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As expected, the Fed will hold rates near zero

To kick off its announcement this week, the U.S. Federal Reserve (Fed) reiterated that it is “committed to using its full range of tools to support the U.S. economy in this challenging time, thereby promoting its maximum employment and price stability goals.” As expected, the Fed announced on Wednesday that it would hold the target for the federal funds rate at 0%-to-0.25%. Furthermore, to ensure smooth market operation and to maintain supportive financial conditions for households and businesses, the Fed will increase the purchasing of Treasury securities and agency mortgage-backed securities over the coming months.

Conditions are improving, but still behind pre-COVID-19 levels

A large portion of the Fed’s announcement revolved around the pandemic. While overall financial conditions have improved, reflecting the positive impact of supportive policy measures enacted around the world, the Fed admits that the ongoing recovery will depend significantly on the containment of the virus. “The ongoing public health crisis will continue to weigh on economic activity, employment, and inflation in the near term, and poses considerable risks to the economic outlook over the medium term.”

The pandemic continues to inflict “tremendous human and economic hardship across the United States and around the world. Economic activity and employment have picked up in recent months but remain well below their levels at the beginning of the year.” The Fed upgraded its 2020 GDP forecast to -3.7% (from -6.5%), but downgraded forecasts for 2021 (4% from 5%), 2022 (3% from 3.5%), while leaving 2023 (2.5%) unchanged.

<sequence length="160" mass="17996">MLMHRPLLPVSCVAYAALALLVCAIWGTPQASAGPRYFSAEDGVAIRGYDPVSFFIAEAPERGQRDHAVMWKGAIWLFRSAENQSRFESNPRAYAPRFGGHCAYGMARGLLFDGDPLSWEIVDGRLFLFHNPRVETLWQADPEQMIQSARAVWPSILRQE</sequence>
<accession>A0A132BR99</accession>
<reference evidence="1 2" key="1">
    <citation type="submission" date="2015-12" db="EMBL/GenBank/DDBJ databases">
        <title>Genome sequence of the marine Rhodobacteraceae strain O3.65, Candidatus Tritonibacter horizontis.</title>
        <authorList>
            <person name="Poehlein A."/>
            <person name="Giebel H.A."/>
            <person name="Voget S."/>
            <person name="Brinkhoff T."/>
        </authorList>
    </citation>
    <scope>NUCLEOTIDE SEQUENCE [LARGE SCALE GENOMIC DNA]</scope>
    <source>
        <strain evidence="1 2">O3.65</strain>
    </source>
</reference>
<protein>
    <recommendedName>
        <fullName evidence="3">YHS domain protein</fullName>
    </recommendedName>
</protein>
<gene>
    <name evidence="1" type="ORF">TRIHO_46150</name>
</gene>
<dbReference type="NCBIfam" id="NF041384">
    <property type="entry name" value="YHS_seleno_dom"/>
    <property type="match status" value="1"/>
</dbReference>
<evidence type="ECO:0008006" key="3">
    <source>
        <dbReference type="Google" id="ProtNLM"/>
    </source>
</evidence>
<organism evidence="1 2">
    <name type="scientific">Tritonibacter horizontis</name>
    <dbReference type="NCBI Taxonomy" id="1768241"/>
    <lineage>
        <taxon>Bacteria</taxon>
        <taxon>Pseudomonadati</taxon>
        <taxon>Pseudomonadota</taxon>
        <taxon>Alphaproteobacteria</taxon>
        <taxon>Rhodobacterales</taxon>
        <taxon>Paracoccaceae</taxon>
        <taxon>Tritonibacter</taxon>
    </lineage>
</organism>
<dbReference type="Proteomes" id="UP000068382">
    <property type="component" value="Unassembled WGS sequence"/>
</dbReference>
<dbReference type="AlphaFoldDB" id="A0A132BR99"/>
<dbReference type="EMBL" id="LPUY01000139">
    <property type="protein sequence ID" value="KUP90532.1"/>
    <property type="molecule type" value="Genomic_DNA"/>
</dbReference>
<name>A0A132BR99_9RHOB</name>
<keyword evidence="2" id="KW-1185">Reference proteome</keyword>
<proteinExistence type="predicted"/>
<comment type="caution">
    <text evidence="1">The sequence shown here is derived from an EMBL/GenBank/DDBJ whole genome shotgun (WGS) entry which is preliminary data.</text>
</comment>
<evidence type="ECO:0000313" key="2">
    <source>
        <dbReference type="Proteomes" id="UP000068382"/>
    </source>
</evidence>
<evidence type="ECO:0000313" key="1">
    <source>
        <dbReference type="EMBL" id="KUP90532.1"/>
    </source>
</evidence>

The fed remains focused on maximum employment and 2% inflation

It’s immediately clear that the Fed is operating to achieve maximum employment and its sustainable 2% inflation target. Weaker demand and bargain-bin oil prices continue to hold down inflation well below this longer-term target. The Fed “expects to maintain an accommodative stance of monetary policy until these outcomes are achieved.” Inflation expectations have been bumped up, but the Fed does not expect it to run higher than its target even by 2023.

Our strategy already reflects this current environment

Immediately following the announcement, the S&P 500 marginally declined, the U.S. dollar appreciated against the Canadian dollar, and 10-year U.S. bond yields moved modestly higher.

As the Fed's actions were broadly expected, our portfolios are appropriately positioned at this time. The Feds announcement is aligned with our expectations for a prolonged period of supportive policy, subdued inflation, and lower interest rates. As a result, no material changes to our strategy are required.

Do not hesitate to contact your MD Advisor* for more information.

* MD Advisor refers to an MD Management Limited Financial Consultant or Investment Advisor (in Quebec).

The above information should not be construed as offering specific financial, investment, foreign or domestic taxation, legal, accounting or similar professional advice nor is it intended to replace the advice of independent tax, accounting or legal professionals

About the Author

Edward Golding, CFA, MBA, is an Assistant Vice President with the Multi-Asset Management team at MD Financial Management. He oversees the Canadian, Dividend and U.S. equity mutual funds and investment pools at the firm.

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